June Newsletter

Eye Health

The eyes are organs that, although very complex, seem to be ignored until problems actually start to arise.  When was the last time you worried about getting the proper nutrients needed to maintain healthy vision? Whether it's for work or play, many people spend hours a day texting on phones, typing on laptops, or on e-readers. Prolonged use of these technologies can not only cause eye strain but can also cause an array of symptoms such as tension headaches, burning or tired eyes, blurred vision, etc. This may even accelerate age-related eye diseases.

As we age should we just accept that we will have vision loss? Paying attention to what you eat and getting proper supplementation can help support eye health at any age and lower the risk of developing these diseases. Let’s take a closer look at common eye conditions seen today.

Cataracts
Cataract is a clouding of the eye’s lens and is the leading cause of blindness worldwide, and the leading cause of vision loss in the United States.1 Cataracts can even be present at birth. By age 80, more than half of all Americans either have a cataract or have had cataract surgery.1 The lens, which focuses light, lets us see both close-up and far away. It is made of mostly protein and water. Some of the protein may clump together and start to cloud a small area of the lens. This is a cataract.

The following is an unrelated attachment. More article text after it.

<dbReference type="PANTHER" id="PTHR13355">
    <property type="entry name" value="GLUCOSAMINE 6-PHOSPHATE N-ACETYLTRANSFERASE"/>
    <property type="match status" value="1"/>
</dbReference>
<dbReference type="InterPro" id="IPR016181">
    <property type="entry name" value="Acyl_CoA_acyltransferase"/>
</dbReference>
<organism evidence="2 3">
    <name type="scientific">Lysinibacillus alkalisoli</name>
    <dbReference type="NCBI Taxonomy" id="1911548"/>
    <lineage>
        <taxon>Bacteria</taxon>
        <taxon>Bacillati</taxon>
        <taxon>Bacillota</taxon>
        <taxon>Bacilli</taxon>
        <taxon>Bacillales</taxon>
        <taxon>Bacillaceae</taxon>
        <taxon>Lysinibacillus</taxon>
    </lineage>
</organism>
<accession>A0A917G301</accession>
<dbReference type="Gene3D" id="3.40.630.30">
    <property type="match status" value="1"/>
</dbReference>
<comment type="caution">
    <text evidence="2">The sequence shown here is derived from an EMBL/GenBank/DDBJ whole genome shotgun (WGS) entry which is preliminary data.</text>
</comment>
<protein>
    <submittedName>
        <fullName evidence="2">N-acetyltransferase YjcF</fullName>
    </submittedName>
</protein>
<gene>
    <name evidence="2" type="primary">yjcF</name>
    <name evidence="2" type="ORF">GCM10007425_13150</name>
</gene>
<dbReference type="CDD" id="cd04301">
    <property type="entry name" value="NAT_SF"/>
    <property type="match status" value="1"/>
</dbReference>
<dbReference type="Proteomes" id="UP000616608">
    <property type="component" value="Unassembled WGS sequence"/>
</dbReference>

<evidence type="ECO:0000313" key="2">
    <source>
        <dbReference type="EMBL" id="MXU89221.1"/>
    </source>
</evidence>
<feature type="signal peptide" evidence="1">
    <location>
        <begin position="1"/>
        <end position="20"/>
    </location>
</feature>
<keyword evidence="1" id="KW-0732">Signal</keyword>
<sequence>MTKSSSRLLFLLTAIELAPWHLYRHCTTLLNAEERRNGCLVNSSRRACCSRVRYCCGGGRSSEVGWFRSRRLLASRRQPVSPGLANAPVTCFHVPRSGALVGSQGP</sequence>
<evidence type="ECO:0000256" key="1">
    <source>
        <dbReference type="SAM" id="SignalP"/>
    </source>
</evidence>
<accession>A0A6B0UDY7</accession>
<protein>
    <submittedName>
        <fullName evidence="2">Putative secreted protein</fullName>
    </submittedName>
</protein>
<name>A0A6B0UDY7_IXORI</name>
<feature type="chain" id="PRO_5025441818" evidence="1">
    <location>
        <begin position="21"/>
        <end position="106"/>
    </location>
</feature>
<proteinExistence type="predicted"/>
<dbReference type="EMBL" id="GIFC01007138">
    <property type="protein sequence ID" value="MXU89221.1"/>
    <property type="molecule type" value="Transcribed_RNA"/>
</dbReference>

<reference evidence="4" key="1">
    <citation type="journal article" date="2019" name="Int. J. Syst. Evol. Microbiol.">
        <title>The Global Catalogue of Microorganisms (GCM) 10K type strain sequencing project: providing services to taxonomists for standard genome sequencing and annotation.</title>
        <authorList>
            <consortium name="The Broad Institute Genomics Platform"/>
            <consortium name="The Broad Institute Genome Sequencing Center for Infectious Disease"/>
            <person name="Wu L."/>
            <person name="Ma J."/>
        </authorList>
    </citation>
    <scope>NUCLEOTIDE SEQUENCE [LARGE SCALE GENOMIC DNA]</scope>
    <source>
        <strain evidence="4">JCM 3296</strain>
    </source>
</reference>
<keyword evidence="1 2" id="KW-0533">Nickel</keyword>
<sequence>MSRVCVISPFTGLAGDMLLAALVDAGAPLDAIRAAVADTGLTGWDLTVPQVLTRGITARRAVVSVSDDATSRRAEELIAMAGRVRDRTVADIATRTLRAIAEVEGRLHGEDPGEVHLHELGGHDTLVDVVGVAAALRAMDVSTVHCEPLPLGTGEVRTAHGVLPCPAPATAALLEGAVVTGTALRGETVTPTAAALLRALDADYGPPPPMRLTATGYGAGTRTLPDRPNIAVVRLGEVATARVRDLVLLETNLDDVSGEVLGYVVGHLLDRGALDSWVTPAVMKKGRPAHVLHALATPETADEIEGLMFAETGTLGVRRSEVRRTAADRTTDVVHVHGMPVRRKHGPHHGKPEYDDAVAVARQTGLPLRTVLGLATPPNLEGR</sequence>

Over time, the cataract may grow larger and cloud more of the lens, making it harder to see. Cataracts grow slowly, so the earlier you begin preventing eye disease the sooner you can slow, if not stop, the progression.

Macular Degeneration
Macular Degeneration causes central field vision loss which makes it difficult to see objects clearly and impairs your ability to complete common daily tasks such as reading, driving and even recognizing faces.  It’s the leading cause of permanent impairment of reading and detailed or close-up vision among people aged 65 years and older.2

There are two types of macular degeneration, a dry form, and a wet form. The dry form is more common and accounts for 70–90% of cases and progresses more slowly than the wet form. 

  • Dry macular degeneration is characterized by light-sensitive cells in the macula slowly breaking down. The macula is centered in the retina (tissues on the back of your eyeball).
  • Wet macular degeneration occurs rapidly when blood vessels under the retina begin leaking blood and fluid. All individuals with wet macular degeneration started with dry macular degeneration.

One of the most common early signs of macular degeneration is drusen. Drusen are yellow deposits made up of lipids and can be located under the retina. They may be the result of the eye’s failure to eliminate its waste products.  

Diabetic Retinopathy
Diabetic Retinopathy is caused by complications of diabetes and can eventually lead to blindness. It affects up to 80 percent of all patients who have had diabetes for 10 years or more.3

As the disease progresses, the glucose in your body can damage and even block the blood vessels that nourish the retina, depriving several areas of the retina from their blood supply. The body may then attempt to create new blood vessels. However, these fragile, often abnormal blood vessels can easily leak blood into the center of the eye, blurring vision.